"Unless we define who we are and have the courage to proclaim it, we will lack the wherewithal to face future exigencies." -- Louise Friend of Friendsville, Maryland
Published in Cumberland Times-News Letters March 2, 2009. (Written by Louise Friend of Friendsville, Maryland.)
To the Editor:
When Geert Wilders, the Dutch parliamentarian, arrived at Heathrow Airport to present to the British Parliament a screening of his film, Fitna, the frightened Home Secretary ordered him deported.
Lord Ahmed, a Muslim member of the House of Lords, had threatened descent of 10,000 Muslims on Britain’s Parliament if Wilders were admitted. Wilders’ short film is a compilation of video footage from various recent Muslim terrorist atrocities and its documentation has earned him death threats as well as the Home Secretary’s unwelcome.
Wilders appeared on Fox News’s The O’Reilly Factor recently, and during the interview he made a simple but profound statement. “I think we should embrace our identity and be proud of our Judeo-Christian heritage,” Wilders said. He is correct.
Unless we do embrace our identity and take pride in our Judeo-Christian heritage, then America, like Britain, will cower in the face of evil tyranny. This, I think, is the most pressing issue facing America today — even more than the economy, important though the economy may be. Unless we define who we are and have the courage to proclaim it, we will lack the wherewithal to face future exigencies.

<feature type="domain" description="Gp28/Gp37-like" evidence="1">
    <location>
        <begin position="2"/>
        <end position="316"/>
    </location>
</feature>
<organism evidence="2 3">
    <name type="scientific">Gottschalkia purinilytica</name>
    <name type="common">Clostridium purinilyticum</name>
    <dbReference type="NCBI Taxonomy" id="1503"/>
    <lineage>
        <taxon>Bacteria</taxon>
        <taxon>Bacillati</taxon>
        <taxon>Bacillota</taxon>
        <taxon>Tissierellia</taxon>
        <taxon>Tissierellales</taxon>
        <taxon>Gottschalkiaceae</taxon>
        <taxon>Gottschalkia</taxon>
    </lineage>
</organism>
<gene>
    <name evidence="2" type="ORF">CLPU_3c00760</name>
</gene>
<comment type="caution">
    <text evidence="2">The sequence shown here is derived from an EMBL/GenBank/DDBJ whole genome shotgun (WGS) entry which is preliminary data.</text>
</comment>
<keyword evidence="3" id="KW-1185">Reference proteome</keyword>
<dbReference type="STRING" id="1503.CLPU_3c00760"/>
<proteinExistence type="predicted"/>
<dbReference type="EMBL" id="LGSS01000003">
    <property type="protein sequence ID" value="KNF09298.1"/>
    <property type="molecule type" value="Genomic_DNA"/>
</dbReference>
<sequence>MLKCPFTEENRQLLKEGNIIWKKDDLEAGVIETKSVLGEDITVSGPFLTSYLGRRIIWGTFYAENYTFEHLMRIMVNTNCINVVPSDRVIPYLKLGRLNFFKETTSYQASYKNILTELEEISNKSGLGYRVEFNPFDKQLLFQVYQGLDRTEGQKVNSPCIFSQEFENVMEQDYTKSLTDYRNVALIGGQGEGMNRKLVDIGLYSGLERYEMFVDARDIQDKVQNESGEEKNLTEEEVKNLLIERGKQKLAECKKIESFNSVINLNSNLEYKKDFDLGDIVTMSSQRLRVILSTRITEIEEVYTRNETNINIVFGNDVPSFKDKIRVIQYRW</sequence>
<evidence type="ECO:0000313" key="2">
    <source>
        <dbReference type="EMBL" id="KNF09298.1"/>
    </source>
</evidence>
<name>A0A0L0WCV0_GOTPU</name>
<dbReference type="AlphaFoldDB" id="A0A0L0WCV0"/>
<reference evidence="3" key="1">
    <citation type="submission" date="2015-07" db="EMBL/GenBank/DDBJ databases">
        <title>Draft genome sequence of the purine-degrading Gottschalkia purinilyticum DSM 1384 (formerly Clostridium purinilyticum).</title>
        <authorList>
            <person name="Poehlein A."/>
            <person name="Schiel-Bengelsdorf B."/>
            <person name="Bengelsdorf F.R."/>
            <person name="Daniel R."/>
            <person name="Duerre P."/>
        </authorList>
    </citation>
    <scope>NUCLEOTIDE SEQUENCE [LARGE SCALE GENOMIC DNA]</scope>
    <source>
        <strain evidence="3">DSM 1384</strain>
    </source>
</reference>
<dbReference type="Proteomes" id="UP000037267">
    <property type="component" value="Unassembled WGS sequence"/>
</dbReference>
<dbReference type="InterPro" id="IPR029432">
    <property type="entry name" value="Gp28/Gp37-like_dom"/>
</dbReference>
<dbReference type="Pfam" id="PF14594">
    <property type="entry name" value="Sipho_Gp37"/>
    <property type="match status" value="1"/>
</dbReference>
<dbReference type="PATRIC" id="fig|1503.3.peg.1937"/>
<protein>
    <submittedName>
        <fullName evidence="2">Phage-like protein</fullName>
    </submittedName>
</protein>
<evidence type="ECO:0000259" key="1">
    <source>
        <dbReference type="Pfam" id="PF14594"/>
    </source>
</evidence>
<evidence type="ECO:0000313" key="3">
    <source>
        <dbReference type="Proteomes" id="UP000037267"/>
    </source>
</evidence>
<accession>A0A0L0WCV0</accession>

America’s richness derives in part from its multicultured and multi-faith composition. But despite our varied backgrounds and faiths, most of us share an overriding belief that by some power greater than ourselves, we have been granted certain inalienable rights.
While the multiculturalist, perhaps in an attempt to be “fair,” would deny distinction between good and evil, virtue and vice, nobility and baseness, most Americans would not ascribe moral equivalency between life, liberty and the pursuit of happiness, say, and death, bondage and despair.
And one need not be a Jew nor a Christian to believe such. So where did we Americans get such a notion?
We often describe America’s Founders as being men of the Enlightenment, and so they were, but by and large, most were also men of the Bible. They displayed an interesting array of theologies, and a few merely articulated a vague and shadowy sense of a Divine Providence.
But whence the Enlightenment? I am convinced that the European Enlightenment with its argument for individual significance and consequent freedoms could not have arisen from any philosophical seedbed other than that provided by a Judeo-Christian foundation.
So while each American, in his or her right to conscience, may adhere to any faith or lack thereof, each of us may also imbibe, enjoy and treasure the fruit emanating from a Judeo-Christian rootstock. And this we should celebrate.
Geert Wilders offers a courageous voice in a politically correct West run amok. We do not need to “reboot” America’s image to ingratiate ourselves with those who hold a world view altogether contrary to our own.
We need to reinforce our image and identity by proclaiming boldly our heritage and world view, and we need to do it with pride and without apology.